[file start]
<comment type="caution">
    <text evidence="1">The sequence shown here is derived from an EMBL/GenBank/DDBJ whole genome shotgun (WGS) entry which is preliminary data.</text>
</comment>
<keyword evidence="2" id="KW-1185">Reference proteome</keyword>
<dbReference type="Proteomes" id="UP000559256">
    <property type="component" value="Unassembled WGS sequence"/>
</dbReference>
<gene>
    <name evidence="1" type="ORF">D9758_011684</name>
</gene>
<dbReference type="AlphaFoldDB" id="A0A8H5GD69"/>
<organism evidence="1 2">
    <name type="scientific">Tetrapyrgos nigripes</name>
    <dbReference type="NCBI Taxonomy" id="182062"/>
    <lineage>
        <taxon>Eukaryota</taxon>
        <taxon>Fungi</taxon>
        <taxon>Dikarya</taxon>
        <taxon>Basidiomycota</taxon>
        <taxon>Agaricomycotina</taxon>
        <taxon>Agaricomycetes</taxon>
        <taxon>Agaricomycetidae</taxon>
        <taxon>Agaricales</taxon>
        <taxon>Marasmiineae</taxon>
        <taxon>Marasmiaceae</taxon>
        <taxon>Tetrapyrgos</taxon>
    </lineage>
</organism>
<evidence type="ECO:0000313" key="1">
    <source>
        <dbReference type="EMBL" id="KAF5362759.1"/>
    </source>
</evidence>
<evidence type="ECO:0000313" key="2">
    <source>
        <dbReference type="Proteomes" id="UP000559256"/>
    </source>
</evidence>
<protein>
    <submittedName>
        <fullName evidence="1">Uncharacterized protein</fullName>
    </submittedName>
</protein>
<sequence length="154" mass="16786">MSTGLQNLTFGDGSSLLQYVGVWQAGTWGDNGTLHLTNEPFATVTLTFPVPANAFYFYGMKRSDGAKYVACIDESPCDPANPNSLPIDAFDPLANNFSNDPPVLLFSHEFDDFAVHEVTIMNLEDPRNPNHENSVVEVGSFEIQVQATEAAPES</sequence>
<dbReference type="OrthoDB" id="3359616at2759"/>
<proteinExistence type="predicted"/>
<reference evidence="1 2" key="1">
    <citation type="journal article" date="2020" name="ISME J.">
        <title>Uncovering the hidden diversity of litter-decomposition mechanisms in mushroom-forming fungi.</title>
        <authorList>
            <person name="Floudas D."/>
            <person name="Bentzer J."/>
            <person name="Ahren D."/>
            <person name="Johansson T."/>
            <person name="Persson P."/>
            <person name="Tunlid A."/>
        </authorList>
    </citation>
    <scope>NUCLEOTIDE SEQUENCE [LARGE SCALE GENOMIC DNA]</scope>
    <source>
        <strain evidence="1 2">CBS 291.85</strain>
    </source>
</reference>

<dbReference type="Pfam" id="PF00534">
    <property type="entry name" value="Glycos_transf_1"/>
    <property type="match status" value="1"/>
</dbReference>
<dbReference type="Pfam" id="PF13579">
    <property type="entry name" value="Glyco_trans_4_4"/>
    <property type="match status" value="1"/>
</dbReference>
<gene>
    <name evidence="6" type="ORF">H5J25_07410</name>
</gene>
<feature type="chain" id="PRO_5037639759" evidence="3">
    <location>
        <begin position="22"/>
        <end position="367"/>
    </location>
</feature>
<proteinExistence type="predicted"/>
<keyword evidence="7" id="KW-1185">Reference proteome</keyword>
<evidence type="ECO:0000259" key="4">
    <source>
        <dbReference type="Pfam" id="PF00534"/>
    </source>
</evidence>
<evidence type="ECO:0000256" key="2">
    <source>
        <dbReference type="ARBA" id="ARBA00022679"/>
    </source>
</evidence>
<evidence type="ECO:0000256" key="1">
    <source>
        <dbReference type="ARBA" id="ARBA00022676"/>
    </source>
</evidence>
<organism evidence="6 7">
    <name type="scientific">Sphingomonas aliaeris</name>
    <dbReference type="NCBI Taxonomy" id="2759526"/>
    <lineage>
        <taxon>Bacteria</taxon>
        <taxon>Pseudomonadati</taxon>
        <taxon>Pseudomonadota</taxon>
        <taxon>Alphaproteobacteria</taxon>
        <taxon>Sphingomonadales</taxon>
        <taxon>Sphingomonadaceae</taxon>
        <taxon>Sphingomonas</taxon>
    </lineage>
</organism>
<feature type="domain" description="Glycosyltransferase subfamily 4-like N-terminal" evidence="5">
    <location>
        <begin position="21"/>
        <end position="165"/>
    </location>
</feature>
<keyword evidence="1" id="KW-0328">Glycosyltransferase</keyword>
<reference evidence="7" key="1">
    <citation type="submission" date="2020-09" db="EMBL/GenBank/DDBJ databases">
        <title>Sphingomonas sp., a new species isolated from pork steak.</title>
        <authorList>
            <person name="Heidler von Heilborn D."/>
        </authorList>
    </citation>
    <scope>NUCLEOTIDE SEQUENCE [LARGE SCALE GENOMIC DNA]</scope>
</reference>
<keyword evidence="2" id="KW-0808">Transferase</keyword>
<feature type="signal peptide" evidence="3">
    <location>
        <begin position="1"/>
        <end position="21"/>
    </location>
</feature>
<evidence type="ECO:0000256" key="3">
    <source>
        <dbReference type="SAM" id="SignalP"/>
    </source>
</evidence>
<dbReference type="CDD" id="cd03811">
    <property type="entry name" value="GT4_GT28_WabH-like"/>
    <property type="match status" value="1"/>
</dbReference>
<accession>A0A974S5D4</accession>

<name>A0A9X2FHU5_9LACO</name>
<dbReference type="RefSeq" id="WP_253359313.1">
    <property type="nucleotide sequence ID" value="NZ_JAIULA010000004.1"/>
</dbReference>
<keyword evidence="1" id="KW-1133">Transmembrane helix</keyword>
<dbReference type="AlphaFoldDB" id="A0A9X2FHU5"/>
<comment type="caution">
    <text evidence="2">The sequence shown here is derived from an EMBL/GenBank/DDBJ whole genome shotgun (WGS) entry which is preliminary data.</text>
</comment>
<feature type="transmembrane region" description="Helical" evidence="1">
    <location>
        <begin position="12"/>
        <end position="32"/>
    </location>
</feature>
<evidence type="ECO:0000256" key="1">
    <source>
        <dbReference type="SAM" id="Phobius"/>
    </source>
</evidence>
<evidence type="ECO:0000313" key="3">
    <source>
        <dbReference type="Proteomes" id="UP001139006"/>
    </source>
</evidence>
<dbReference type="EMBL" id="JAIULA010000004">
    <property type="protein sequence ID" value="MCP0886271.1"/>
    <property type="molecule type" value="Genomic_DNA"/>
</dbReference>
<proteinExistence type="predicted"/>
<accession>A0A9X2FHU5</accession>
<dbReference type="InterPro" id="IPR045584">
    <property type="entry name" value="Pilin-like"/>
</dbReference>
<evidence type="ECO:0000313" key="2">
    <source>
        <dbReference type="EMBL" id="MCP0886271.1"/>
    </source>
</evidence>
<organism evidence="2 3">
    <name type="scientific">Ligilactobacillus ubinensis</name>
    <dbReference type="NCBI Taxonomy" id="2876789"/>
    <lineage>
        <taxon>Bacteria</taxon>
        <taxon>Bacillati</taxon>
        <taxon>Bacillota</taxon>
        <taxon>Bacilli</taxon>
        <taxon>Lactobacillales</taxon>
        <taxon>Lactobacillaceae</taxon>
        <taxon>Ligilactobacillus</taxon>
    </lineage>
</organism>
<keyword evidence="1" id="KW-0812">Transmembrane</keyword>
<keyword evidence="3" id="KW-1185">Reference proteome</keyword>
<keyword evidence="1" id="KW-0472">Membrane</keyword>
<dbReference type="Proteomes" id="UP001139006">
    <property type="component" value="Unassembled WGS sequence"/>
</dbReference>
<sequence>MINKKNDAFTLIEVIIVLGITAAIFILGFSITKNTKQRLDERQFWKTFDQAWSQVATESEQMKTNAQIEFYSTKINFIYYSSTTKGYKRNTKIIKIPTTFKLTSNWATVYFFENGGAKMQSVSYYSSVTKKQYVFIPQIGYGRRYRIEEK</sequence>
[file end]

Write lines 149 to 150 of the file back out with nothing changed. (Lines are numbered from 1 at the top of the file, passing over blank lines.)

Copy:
<dbReference type="AlphaFoldDB" id="A0A9X2FHU5"/>
<comment type="caution">